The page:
Board OKs rezoning for new Alabaster high school

Kentwood subdivision resident Lance Gardner addresses Alabaster Planning and Zoning Board members, from left, Mike Whitaker, Robert Shinpaugh and Tommy Ryals during a July 28 meeting. (Reporter Photo/Neal Wagner)

Kentwood subdivision resident Lance Gardner addresses Alabaster Planning and Zoning Board members, from left, Mike Whitaker, Robert Shinpaugh and Tommy Ryals during a July 28 meeting. (Reporter Photo/Neal Wagner)

By NEAL WAGNER / Managing Editor

ALABASTER – The Alabaster City Council will make the final determination on rezoning a more than 300-acre tract of land for the city’s new high school after the Alabaster Planning and Zoning Board voted to recommend the rezoning during a July 28 meeting.

The board’s recommendation came little more than a month after some residents from the Kentwood and Southwind subdivisions expressed concerns about water runoff, increased traffic and excess light as a result of the new school’s construction.

The Planning and Zoning Board voted 6-0 in favor of recommending the rezoning. Board member Gary Wright, who is a project manager with Volkert and Associates, which is handling the school construction project, recused himself from voting during the meeting and sat in the audience.

As a result of the board’s recommendation, the rezoning will now move to the City Council for consideration during an upcoming meeting. The council will set a public hearing before voting on the matter.

If the matter is approved, the land will be rezoned from residential to institutional to allow for the city’s new 384,000-square-foot high school.

The Planning and Zoning Board originally was set to vote on the rezoning during its June 23 meeting, but continued the matter until July 28 after several residents expressed concerns during the June meeting. Many of the residents who voiced concerns during the June Planning and Zoning Board meeting also attended a July 13 Alabaster Board of Education meeting, where they met with the school building project’s architects and engineers.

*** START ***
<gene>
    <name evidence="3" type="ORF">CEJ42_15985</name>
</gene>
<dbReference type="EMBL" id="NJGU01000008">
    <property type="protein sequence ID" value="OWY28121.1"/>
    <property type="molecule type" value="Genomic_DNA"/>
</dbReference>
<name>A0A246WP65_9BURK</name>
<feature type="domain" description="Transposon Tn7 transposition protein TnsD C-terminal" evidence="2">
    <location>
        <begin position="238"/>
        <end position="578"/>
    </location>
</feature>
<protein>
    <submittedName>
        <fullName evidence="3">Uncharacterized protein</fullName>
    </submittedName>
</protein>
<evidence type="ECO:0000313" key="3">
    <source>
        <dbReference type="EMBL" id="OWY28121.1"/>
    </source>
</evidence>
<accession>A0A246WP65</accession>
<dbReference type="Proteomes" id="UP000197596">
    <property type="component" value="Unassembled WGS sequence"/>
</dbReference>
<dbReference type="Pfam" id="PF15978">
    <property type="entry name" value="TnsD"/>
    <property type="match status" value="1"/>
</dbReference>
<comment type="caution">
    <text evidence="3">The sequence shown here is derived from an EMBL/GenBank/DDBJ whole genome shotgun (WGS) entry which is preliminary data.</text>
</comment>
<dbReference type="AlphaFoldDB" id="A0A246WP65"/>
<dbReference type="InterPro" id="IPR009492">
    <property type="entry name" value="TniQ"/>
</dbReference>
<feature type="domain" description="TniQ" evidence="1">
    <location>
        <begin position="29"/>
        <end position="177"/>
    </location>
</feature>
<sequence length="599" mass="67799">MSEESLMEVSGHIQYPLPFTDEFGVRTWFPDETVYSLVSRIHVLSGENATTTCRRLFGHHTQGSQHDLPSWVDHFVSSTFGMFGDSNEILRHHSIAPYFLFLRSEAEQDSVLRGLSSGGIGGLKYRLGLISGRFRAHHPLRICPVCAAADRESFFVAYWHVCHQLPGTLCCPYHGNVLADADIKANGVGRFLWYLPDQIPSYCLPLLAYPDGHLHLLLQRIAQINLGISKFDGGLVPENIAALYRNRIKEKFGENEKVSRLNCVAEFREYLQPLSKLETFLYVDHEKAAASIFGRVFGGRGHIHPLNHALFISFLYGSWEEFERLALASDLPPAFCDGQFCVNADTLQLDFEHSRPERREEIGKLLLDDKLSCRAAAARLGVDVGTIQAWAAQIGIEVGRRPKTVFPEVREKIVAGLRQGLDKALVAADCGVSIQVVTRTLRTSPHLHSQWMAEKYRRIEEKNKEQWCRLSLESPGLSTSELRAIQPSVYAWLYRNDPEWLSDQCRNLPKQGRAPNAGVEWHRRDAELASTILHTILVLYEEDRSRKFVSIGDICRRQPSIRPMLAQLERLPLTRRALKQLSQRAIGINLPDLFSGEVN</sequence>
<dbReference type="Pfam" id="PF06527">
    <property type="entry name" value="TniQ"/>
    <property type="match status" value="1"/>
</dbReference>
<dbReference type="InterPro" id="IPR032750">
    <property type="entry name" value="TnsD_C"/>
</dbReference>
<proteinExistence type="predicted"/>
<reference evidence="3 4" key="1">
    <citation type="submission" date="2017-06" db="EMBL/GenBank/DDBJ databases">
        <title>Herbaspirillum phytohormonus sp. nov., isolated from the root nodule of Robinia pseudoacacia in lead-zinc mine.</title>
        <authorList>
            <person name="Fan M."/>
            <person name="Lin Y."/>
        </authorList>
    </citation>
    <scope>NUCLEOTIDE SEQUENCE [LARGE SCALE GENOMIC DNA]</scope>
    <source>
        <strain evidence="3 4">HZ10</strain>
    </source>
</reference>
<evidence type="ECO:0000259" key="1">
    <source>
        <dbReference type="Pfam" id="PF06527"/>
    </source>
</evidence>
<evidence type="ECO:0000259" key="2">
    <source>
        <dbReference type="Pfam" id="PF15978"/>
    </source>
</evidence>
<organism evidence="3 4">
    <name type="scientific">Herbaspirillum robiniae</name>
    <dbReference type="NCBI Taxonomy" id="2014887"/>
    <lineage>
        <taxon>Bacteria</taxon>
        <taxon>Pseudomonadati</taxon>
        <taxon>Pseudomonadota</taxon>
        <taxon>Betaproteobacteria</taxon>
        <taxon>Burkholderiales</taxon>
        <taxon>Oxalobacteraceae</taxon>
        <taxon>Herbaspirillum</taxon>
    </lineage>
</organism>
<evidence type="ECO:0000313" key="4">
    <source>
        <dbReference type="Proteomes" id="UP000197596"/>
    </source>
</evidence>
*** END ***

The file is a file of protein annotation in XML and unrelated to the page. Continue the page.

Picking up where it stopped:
During a pre-meeting work session, Goodwyn Mills and Cawood engineer Cole Williams said the new school project will include a 150-foot wooded buffer between the campus and surrounding neighborhoods, and “no measurable lumens” of light will reach homes surrounding the school.

Southwind resident Babs Prater, who attended the previous Planning and Zoning and School Board meetings, said many of her concerns had been addressed since the meetings.

“I personally have been satisfied with what I was told and what I have seen,” Prater said, praising Wright for meeting with her. “As far as I can see, they’ve done a fantastic job.”

Lance Gardner and his neighbor Susan Michael, residents in the Kentwood subdivision, said they still have concerns regarding water runoff from the property, and said their properties have seen water and mud damage over the past several months.

“The only issue that is still a bit of a concern for me is the water runoff. I hope as we continue forward, you will bear in mind that there are some water runoff issues,” Gardner said, noting the Alabaster City School System has conducted repairs at his home and Michael’s home as a result of water damage. “Did I have water there before this project started? Yes. Is there water there every time it rains now? Yes.”

During the pre-meeting work session, Williams said the flooding issues likely will be lessened once the construction project is completed.

“On June 10, we had a very large (rain) event, and the permanent infrastructure was not there,” Williams said. “Once the permanent infrastructure is in place, it should not be an issue.”